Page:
Bacterias and fungi are constantly attacking the human body, and this also means that these same infections are attacking both the interior and surface of the eye. The result is an infectious eye disease, which can be classified in two different ways. The first way eye care professionals classify an infectious eye disease is to determine which part of the eye is infected. The second way is to determine the cause of the eye infection. Once this has been determined, a treatment plan can be implemented.
Causes and Types
Perhaps one of the most common eye infections is conjunctivitis, or pinkeye. This eye infection can be caused by a bacterial, fungal, or even viral infection, and bacterial conjunctivitis is most common in young children. The infection effects the inner corner of the eye and the inner eye lid causing it to become inflamed. The infection is spread most often by the transfer of bacteria from dirty hands or other surfaces that are frequently touched.
Other causes and types of eye infections include,
- OHS, or ocular histoplasmosis syndrome is a fungal infection that occurs in the lungs and can eventually appear in the retina of the eye. The symptoms of this disease mimic those of macular degeneration and is the leading cause of blindness in young American adults.
- Sexually transmitted diseases can also cause eye infections. Chlamydia, gonorrhea, and herpes can all be spread to the eye, most commonly from rubbing the eye area after touching an infected part of the body.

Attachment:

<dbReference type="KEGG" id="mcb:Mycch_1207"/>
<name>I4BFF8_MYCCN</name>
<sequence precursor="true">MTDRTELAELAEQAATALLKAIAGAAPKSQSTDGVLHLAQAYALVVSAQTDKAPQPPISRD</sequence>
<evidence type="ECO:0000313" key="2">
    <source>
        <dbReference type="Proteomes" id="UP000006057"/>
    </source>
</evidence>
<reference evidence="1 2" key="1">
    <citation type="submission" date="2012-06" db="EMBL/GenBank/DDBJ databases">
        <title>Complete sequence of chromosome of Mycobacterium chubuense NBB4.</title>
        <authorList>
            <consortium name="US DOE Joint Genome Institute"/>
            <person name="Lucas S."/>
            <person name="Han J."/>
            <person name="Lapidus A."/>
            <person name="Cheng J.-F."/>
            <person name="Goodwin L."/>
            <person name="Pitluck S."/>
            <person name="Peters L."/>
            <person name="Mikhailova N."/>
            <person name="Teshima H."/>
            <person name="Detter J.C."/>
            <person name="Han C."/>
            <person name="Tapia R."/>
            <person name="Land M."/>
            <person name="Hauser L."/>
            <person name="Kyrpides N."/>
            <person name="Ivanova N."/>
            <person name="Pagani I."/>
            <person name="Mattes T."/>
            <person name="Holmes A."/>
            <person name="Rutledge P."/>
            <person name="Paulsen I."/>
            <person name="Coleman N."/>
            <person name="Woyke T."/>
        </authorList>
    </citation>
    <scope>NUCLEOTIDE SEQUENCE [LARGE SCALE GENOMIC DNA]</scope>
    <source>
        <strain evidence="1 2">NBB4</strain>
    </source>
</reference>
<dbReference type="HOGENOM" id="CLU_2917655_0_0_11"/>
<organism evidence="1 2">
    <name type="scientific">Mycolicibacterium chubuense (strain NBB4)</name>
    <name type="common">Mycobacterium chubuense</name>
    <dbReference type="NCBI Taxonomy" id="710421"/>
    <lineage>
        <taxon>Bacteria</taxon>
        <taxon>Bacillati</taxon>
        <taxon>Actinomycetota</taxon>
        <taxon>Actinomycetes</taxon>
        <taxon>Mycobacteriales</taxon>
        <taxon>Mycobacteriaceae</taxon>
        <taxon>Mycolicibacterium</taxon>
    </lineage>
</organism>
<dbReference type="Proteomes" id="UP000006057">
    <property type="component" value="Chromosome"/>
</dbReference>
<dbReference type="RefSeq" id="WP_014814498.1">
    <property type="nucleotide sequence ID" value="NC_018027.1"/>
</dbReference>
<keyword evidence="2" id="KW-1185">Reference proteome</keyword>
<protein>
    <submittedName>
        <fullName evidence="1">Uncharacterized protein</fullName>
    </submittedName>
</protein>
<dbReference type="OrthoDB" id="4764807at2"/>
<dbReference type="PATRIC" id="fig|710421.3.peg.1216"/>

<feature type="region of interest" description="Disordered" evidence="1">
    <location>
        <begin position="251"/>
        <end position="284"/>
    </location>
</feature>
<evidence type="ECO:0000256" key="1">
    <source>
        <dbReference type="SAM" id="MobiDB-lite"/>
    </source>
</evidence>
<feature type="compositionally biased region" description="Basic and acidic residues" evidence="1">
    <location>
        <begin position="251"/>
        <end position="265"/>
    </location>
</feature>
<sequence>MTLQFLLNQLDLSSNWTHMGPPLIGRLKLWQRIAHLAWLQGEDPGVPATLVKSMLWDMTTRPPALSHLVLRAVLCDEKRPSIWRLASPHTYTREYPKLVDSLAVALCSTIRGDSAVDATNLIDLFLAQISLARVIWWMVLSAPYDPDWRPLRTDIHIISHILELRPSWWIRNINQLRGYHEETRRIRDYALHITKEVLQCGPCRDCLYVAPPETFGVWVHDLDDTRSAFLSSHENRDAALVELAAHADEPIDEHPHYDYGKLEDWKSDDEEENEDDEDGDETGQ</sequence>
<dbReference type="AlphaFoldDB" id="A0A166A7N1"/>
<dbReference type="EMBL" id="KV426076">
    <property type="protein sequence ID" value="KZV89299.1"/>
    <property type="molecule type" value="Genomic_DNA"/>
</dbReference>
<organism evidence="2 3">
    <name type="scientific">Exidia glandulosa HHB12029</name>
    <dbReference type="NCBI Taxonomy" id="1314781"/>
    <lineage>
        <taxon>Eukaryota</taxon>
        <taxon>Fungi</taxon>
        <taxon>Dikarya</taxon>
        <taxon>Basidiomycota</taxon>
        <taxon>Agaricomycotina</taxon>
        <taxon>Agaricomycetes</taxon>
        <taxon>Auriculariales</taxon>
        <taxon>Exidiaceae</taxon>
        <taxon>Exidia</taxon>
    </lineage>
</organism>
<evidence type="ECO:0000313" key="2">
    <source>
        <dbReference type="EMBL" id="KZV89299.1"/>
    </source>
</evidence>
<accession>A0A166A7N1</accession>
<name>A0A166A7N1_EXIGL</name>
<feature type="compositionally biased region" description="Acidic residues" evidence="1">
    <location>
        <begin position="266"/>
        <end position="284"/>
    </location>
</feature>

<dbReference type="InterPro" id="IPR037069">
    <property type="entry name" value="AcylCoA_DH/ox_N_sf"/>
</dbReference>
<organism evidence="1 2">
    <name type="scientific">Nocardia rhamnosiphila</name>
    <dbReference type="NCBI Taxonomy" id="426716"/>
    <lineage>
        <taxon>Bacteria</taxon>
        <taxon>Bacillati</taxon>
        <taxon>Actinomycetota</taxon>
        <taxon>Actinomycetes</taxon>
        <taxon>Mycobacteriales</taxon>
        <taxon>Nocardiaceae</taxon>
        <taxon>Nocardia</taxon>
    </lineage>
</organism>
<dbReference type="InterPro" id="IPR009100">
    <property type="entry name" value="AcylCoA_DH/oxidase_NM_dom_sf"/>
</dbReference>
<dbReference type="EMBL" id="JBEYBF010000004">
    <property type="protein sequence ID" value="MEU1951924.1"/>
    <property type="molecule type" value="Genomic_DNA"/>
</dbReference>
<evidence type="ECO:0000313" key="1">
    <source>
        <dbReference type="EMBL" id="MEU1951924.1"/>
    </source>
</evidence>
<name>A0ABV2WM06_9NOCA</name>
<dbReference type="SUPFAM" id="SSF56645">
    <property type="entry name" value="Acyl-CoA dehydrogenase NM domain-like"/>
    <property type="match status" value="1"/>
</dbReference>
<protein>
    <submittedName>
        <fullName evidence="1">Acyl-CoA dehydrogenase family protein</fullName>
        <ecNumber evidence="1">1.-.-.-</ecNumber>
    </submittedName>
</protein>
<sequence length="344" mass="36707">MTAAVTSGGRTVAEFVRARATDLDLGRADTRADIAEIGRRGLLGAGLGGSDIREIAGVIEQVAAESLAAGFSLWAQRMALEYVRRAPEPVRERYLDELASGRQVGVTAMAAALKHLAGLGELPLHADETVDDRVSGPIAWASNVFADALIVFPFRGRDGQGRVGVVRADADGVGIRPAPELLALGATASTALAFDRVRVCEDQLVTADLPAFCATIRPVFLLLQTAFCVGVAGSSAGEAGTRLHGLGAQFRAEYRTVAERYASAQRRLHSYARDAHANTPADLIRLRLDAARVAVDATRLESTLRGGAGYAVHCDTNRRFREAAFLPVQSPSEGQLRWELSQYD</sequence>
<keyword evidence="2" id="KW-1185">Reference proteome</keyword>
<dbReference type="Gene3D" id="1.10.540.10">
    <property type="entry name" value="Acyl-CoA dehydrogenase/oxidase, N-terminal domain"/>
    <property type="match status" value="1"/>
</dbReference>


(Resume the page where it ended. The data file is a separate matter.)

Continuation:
- Shingles, which are highly contagious to those who have not yet had chickenpox, is a viral infection that tends to effect older adults. The viral infection is spread easily to the eyes, usually after first touching an infected sore.
- Bacterial keratitis is a common cause of conjunctivitis. This infection is caused by the bacteria that is commonly found in mouths, noses, and on hands. It is usually spread to the eye by rubbing, and usually does not penetrate into the inner eye.
Luckily, most cases of conjunctivitis cure themselves in only a few days, but other eye infections require hypothyroidism and eyelash loss treatment.
Stubborn and repeat cases of conjunctivitis are usually given a general antibiotic to help kill the infection, while other infections may need a certain antibiotic. Anti viral medications are often used to treat herpes infections in the eye, along with infections caused by other sexually transmitted diseases. Unfortunately, the only way to treat an eye infection caused by histoplasma (OHS) is with laser cauterization. This procedure often needs to be performed several times before the fungal infection is gone. There is currently no known way to repair any damage to the eye by the infection.
Sometimes the best treatment for an eye infection is to prevent an eye infection from occurring. Carefully washing hands before touching the eye area can dramatically reduce the risk of contracting an eye infection. Other preventive steps can include refraining from sharing makeup, to not sharing a towel or a pillow.
Practicing safe sexual practices can also dramatically reduce a person’s risk for developing an eye infection. This also includes proper hand washing after sexual intercourse, and refraining from touching the eye area. Regular screenings for a sexual disease can also help to prevent any eye infections from forming.
An eye infection is not an inevitable occurrence, it can be easily prevented. Proper hygiene is one of the most important factors when trying to eyelash mites treatment or trying to avoid an eye infection. Most eye infections are bacterial and can be easily treated, but the health of the eye is too important to risk. Once the eye has been damaged, it can not be repaired or replaced, it is gone forever.